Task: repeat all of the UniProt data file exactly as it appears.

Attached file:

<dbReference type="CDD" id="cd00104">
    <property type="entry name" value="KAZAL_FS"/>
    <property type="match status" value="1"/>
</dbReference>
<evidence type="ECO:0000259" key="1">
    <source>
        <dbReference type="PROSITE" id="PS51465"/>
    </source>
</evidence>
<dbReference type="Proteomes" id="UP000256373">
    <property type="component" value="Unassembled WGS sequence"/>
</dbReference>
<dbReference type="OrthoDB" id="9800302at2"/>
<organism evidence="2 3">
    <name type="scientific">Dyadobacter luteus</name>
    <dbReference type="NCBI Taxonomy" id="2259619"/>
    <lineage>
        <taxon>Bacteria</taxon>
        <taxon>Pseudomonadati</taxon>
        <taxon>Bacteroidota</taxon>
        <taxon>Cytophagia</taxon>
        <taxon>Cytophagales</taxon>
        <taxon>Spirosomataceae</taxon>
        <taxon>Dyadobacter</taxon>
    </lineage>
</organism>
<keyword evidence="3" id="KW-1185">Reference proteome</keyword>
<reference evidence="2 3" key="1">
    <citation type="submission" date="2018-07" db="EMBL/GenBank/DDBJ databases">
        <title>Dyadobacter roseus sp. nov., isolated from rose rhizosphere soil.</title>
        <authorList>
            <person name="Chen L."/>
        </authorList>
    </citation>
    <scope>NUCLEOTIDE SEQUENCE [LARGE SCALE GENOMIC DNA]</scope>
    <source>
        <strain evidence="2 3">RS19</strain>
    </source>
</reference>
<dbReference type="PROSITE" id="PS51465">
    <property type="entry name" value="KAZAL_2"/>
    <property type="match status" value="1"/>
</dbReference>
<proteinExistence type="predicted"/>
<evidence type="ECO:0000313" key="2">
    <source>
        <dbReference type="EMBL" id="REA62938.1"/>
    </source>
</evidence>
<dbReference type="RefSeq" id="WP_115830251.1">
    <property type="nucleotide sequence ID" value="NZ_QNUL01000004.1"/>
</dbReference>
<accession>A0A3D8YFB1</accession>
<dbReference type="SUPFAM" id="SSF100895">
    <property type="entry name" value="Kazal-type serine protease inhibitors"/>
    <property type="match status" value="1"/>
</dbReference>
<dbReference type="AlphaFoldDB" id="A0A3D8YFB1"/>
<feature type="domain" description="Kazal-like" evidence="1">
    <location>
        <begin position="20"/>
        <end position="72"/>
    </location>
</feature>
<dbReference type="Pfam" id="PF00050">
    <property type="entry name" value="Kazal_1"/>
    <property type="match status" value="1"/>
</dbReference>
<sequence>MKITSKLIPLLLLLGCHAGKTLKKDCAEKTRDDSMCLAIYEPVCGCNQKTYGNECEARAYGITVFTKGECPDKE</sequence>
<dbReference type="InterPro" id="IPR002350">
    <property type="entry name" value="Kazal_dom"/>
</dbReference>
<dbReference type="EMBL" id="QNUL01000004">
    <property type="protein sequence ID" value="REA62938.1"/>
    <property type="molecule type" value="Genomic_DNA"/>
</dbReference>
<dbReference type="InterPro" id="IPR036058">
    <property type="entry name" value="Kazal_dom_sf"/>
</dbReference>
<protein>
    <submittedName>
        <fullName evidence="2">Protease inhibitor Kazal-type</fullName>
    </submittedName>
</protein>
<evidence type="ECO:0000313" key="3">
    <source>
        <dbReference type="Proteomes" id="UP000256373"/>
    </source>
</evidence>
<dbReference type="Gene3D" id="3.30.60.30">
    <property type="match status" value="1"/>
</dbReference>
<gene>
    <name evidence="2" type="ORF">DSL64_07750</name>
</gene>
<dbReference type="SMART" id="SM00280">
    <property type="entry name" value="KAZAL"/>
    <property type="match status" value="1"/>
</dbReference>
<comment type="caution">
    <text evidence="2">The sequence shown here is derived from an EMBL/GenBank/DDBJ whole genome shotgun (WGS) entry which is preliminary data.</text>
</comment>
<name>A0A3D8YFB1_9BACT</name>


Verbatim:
<dbReference type="CDD" id="cd00104">
    <property type="entry name" value="KAZAL_FS"/>
    <property type="match status" value="1"/>
</dbReference>
<evidence type="ECO:0000259" key="1">
    <source>
        <dbReference type="PROSITE" id="PS51465"/>
    </source>
</evidence>
<dbReference type="Proteomes" id="UP000256373">
    <property type="component" value="Unassembled WGS sequence"/>
</dbReference>
<dbReference type="OrthoDB" id="9800302at2"/>
<organism evidence="2 3">
    <name type="scientific">Dyadobacter luteus</name>
    <dbReference type="NCBI Taxonomy" id="2259619"/>
    <lineage>
        <taxon>Bacteria</taxon>
        <taxon>Pseudomonadati</taxon>
        <taxon>Bacteroidota</taxon>
        <taxon>Cytophagia</taxon>
        <taxon>Cytophagales</taxon>
        <taxon>Spirosomataceae</taxon>
        <taxon>Dyadobacter</taxon>
    </lineage>
</organism>
<keyword evidence="3" id="KW-1185">Reference proteome</keyword>
<reference evidence="2 3" key="1">
    <citation type="submission" date="2018-07" db="EMBL/GenBank/DDBJ databases">
        <title>Dyadobacter roseus sp. nov., isolated from rose rhizosphere soil.</title>
        <authorList>
            <person name="Chen L."/>
        </authorList>
    </citation>
    <scope>NUCLEOTIDE SEQUENCE [LARGE SCALE GENOMIC DNA]</scope>
    <source>
        <strain evidence="2 3">RS19</strain>
    </source>
</reference>
<dbReference type="PROSITE" id="PS51465">
    <property type="entry name" value="KAZAL_2"/>
    <property type="match status" value="1"/>
</dbReference>
<proteinExistence type="predicted"/>
<evidence type="ECO:0000313" key="2">
    <source>
        <dbReference type="EMBL" id="REA62938.1"/>
    </source>
</evidence>
<dbReference type="RefSeq" id="WP_115830251.1">
    <property type="nucleotide sequence ID" value="NZ_QNUL01000004.1"/>
</dbReference>
<accession>A0A3D8YFB1</accession>
<dbReference type="SUPFAM" id="SSF100895">
    <property type="entry name" value="Kazal-type serine protease inhibitors"/>
    <property type="match status" value="1"/>
</dbReference>
<dbReference type="AlphaFoldDB" id="A0A3D8YFB1"/>
<feature type="domain" description="Kazal-like" evidence="1">
    <location>
        <begin position="20"/>
        <end position="72"/>
    </location>
</feature>
<dbReference type="Pfam" id="PF00050">
    <property type="entry name" value="Kazal_1"/>
    <property type="match status" value="1"/>
</dbReference>
<sequence>MKITSKLIPLLLLLGCHAGKTLKKDCAEKTRDDSMCLAIYEPVCGCNQKTYGNECEARAYGITVFTKGECPDKE</sequence>
<dbReference type="InterPro" id="IPR002350">
    <property type="entry name" value="Kazal_dom"/>
</dbReference>
<dbReference type="EMBL" id="QNUL01000004">
    <property type="protein sequence ID" value="REA62938.1"/>
    <property type="molecule type" value="Genomic_DNA"/>
</dbReference>
<dbReference type="InterPro" id="IPR036058">
    <property type="entry name" value="Kazal_dom_sf"/>
</dbReference>
<protein>
    <submittedName>
        <fullName evidence="2">Protease inhibitor Kazal-type</fullName>
    </submittedName>
</protein>
<evidence type="ECO:0000313" key="3">
    <source>
        <dbReference type="Proteomes" id="UP000256373"/>
    </source>
</evidence>
<dbReference type="Gene3D" id="3.30.60.30">
    <property type="match status" value="1"/>
</dbReference>
<gene>
    <name evidence="2" type="ORF">DSL64_07750</name>
</gene>
<dbReference type="SMART" id="SM00280">
    <property type="entry name" value="KAZAL"/>
    <property type="match status" value="1"/>
</dbReference>
<comment type="caution">
    <text evidence="2">The sequence shown here is derived from an EMBL/GenBank/DDBJ whole genome shotgun (WGS) entry which is preliminary data.</text>
</comment>
<name>A0A3D8YFB1_9BACT</name>